The City of Zurich officially has 12 urban districts, called Stadtkreise. They are simply numbered from 1 to 12. However these urban districts are mostly for administrative purposes - we introduce the areas visitors to Zurich should know by the names they are usually known by. The numbers in brackets show roughly which official districts they include.
On the western side of the Limmat river lies the Lindenhof quarter, the other part of the old town. Right in it’s centre, on a small hill, Lindenhofplatz gives you excellent views over Niederdorf. Zurich’s citizens held their meetings here in mediaeval times. The alleys and streets near here abound with shops of all kinds and some restaurants and bars. Towards the west, Bahnhofstrasse - one of the world’s most famous shopping streets - marks the border of the Lindenhof district, and on the other side, the so-called City includes Paradeplatz and the financial and business district, spreading out towards the lake. The City is delimited by the Schanzengraben, an artificial moat from the lake to the river Sihl, built in the 17th and 18th century to protect the citizens from all kind of attacks. These days things are more relaxed and you can stroll along the Schanzengraben, mostly on wooden footbridges or stone ledges just by the waterside.
Niederdorf (the lower village) is the part of the old town lying on the eastern side of the Limmat river between the squares Central and Bellevue. It’s teeming with restaurants, bars and, spiteful tongues say, undiscerning visitors from neighbouring canton Argovia (Argovians have to take a bit of flak in Zurich). There is also a sprinkling of adult entertainment, especially in and around Härringstrasse sex workers of both sexes look for suitors. Most of Niederdorf is a pedestrian area. It’s criss-crossed with mediaeval alleys and small squares and a walk through Niederdorf should be part of every visit to Zurich. Especially if you leave very busy Niederdorfstrasse up hill towards Oberdorf you will discover some lovely spots you wouldn’t have expected. Along the river on the Limmatquai cafés with outdoor seating are a good excuse to have a drink and watch Zurich go by.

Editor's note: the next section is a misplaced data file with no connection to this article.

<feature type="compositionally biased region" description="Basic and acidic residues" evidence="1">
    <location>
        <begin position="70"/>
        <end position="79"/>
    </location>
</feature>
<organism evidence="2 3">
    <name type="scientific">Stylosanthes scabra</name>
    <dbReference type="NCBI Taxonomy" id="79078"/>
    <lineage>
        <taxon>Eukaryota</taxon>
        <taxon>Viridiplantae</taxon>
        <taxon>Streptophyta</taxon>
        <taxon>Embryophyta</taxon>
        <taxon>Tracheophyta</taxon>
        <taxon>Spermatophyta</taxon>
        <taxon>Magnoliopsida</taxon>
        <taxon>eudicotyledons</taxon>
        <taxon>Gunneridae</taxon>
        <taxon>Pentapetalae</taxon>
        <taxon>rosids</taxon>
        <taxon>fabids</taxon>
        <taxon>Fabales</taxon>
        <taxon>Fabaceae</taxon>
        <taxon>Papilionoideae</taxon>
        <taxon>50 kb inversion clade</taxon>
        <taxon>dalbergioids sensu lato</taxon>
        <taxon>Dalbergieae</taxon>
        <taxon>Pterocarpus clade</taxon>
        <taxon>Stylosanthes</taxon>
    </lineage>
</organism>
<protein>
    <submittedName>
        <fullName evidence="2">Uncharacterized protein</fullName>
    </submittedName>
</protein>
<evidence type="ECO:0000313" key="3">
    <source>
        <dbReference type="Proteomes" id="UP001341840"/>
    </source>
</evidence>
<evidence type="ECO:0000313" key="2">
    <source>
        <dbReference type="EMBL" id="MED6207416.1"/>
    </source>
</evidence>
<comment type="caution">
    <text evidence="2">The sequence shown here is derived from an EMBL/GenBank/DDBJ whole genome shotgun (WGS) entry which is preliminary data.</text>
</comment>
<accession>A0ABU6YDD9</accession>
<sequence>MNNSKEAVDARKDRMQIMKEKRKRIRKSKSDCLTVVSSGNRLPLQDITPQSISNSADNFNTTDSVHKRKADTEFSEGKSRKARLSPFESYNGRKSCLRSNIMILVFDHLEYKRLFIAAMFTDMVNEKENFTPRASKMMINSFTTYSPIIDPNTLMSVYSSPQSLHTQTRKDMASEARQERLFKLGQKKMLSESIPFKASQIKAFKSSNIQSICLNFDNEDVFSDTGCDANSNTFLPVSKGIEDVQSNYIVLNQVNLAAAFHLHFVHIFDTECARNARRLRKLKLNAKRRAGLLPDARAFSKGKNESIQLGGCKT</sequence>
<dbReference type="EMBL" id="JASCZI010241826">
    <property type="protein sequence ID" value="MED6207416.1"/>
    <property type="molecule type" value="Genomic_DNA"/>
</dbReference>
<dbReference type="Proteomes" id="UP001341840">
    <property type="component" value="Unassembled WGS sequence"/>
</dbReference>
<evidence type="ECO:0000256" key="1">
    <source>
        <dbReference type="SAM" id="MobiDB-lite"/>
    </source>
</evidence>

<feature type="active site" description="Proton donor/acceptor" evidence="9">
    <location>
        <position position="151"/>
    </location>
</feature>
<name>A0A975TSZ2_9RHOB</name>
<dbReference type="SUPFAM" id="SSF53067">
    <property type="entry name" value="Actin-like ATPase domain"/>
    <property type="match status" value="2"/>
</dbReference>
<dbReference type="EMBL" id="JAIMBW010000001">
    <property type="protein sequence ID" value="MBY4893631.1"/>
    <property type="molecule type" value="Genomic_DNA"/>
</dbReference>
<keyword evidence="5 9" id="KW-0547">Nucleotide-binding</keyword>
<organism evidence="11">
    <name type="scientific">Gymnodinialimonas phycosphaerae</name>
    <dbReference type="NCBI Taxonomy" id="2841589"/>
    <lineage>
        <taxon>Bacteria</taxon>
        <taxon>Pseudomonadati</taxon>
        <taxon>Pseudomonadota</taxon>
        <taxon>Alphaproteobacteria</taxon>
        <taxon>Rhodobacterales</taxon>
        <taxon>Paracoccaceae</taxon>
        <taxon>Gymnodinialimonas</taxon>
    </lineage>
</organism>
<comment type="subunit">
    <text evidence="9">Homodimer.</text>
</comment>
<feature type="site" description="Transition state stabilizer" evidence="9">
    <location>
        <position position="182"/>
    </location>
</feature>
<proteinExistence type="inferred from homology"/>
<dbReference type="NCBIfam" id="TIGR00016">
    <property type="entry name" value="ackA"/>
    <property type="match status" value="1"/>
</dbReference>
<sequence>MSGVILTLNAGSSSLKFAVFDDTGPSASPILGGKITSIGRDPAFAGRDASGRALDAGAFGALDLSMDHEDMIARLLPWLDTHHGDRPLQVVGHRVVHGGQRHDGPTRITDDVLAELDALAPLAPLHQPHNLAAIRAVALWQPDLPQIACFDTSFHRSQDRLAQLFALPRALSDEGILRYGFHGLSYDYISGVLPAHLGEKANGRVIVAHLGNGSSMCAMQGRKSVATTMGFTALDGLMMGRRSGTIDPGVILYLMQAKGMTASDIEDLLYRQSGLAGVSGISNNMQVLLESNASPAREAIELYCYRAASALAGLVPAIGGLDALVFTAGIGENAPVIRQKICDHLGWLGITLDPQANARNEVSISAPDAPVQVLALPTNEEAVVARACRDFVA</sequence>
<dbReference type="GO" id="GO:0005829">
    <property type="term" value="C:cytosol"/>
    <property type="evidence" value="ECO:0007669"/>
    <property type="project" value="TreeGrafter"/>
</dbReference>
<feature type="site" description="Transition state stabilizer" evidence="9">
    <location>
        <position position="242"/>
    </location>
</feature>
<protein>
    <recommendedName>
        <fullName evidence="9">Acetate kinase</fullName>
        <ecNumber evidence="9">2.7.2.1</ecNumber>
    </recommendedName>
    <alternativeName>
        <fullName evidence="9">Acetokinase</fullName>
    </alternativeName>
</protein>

The Langstrasse (long street) is a street connecting districts 4 and 5 through a tunnel underneath the ocean of railway tracks which divide the western part of the city. Some people still think the street and its surroundings are an ugly, unpleasant area - but they’re usually the ones who haven’t been there for years. It was once the best-known red light district in Switzerland. But in the last decade much has changed: more and more striptease and night clubs have changed into urban bars now very popular with Zurich’s young crowd. You will still find strip clubs, some street prostitution and a few alcoholics - but some of the most interesting bars, restaurants and clubs in the city as well (see the nightlife chapter). As a result it’s Zurich’s most cosmopolitan and multi-cultural district, perfect for bar-hopping and with options for partying almost around the clock.
Seefeld is the name of the district on the eastern shore of the lake. Over the past decade it has become an incredibly popular area to live in - which results in very high rents. There are some worries that this is driving away the area’s original inhabitants and spoiling its charm. With all the new residents in the area, scores of trendy bars and restaurants have opened in Seefeld. But of course the major attraction here is the lake: On the lake side there is a promenade with boat rentals, two swimming spots and the ever (over-)crowded Blatterwiese, where you can sunbathe on the grass, barbecue on two electric grills or dine in one of the outdoor restaurants. Don’t leave Zurich without having taken in the lake side.
Enge & Wollishofen
The western shore of Lake Zurich is a bit less popular, but that’s exactly why it’s worth a visit. When the Seefeld side is overcrowded on a sunny summer weekend, you might find it more relaxing on this side. For example swimming at Mythenquai, or on Landiwiese, right on the shore. Enge district houses the two gardens Belvoirpark and Rieterpark as well.
Probably Zurich’s fastest developing district, this formerly industrial part of the city is rapidly changing into a new business and residential area. Office space and residential developments have sprouted everywhere, making construction sites a long-term feature. The area around Escher-Wyss-Platz has also become one of the city’s entertainment districts with bars, restaurants and clubs springing up like mushrooms over the last 15 years. The first clubs set up in abandoned industrial buildings, but now many have moved into newly built or renovated locations. On the waste land on Geroldstrasse (aka street of clubs), the clubs still have a raw, provisional feel, while the restaurants and bars around the large Abaton multiplex cinema have a more mainstream character. Thanks to its proximity to the train station Hardbrücke with night connections to the suburbs of Zurich, the area is flooded with suburban youngsters on the weekends
Zürich Nord - Oerlikon
The urban district 11 in the north of Zurich, behind the two hills Käferberg and Zürichberg is often referred to as Zurich Nord. The villages Oerlikon, Affoltern, Seebach merged with Zurich in 1934. Close to the airport, Oerlikon is home to numerous companies today, and to Zurich’s biggest event hall Hallenstadion and the trade fair grounds. Lots of housing, offices, parks and hotels have been built here in the past five years.